Poland has broken European air pollution laws by continuing to exceed annual limits of particulate matter (PM10) in the air – the Court of Justice of the European Union ruled on Thursday. Aside from Poland, Bulgaria is the only other country to have received a similar judgment.
ClientEarth lawyer Agnieszka Warso-Buchanan said: “It’s more bad news for Polish people. Not only do they have to live with losing the case, they also still have to breathe harmful air. The actions of the Polish authorities are far too slow in relation to the threat level.”
EU law obliges EU countries to maintain air quality standards that do not threaten people’s health. In accordance with the EU Ambient Air Quality Directive, the limit values for PM10 may not exceed an annual average of 40 µg/m3 and 50 µg/m3 per day. The daily standard may be exceeded up to 35 times a year.
Although the decision by the EU’s highest court concerns breaches from 2007-2013, PM10 limits are still being broken across most of Poland. According to the air quality assessment published by Poland’s General Inspectorate for Environmental Protection (GIOŚ), 35 out of 46 zones recorded breaches in 2016.
Warso-Buchanan added: “For years, the Polish authorities have been aware of the scale of the problem and the actions required for them to reduce air pollution and thus protect peoples’ health.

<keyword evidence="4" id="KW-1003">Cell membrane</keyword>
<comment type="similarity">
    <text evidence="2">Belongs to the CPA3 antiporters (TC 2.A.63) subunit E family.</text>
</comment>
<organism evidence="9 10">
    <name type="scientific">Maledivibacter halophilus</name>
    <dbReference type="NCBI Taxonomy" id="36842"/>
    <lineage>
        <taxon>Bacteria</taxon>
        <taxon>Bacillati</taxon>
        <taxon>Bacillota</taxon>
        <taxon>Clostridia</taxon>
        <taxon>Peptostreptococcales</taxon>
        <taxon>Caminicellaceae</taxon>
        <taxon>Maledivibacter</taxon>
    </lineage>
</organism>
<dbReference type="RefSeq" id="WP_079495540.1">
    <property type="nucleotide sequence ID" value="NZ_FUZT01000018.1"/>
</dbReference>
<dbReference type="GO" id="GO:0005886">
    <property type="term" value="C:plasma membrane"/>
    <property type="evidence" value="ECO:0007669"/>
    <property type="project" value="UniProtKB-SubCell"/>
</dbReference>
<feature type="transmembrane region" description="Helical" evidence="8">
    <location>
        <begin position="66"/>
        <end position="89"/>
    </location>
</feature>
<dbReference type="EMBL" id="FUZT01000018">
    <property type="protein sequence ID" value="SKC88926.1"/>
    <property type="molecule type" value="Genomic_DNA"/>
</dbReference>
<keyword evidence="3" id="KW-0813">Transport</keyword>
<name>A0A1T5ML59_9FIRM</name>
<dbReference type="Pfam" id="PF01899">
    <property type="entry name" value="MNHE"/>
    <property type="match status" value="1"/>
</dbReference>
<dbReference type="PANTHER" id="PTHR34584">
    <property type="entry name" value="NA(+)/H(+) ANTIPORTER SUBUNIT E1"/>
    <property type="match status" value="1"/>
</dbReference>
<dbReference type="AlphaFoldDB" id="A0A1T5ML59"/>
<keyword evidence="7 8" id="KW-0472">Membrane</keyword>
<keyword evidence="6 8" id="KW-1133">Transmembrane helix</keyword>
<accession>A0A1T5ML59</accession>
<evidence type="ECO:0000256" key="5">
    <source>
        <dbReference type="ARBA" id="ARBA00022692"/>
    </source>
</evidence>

“Their actions can be described in three words: ineffective, inadequate and negligent as Air Quality Plans are too vague, quality requirements for solid fuels are still missing and the standards for stoves only apply to new devices.
“The main cause of air pollution in Poland is burning coal. The question is: is coal more important than people’s health? We hope that the government will put the interests of all Poles over the interest of the coal industry.”
Warsaw may now face the threat of hefty fines if Poland continues to breach air pollution limits. However, penalties can only be imposed after the next court process.
Based on the guidelines of the European Commission, ClientEarth estimates that financial penalties may take the form of a lump sum or a periodic penalty. In the case of Poland, the penalty may range between EUR 5 066 to EUR 303 960 for each day of the infringement and a lump sum penalty of EUR 4 300 000 to EUR 50 034 200 (assuming that the first and second sentences expire after four years and the infringement continues).
Warso-Buchanan concluded: “Fines are a definitive measure. Instead, we hope that the Polish government will decide to adopt the regulations necessary to improve air quality as soon as possible.”
In 2017, a similar judgment for breaches of PM10 was given in Bulgaria. There, as in Poland, coal is the main source of fuel for the energy sector and household heating.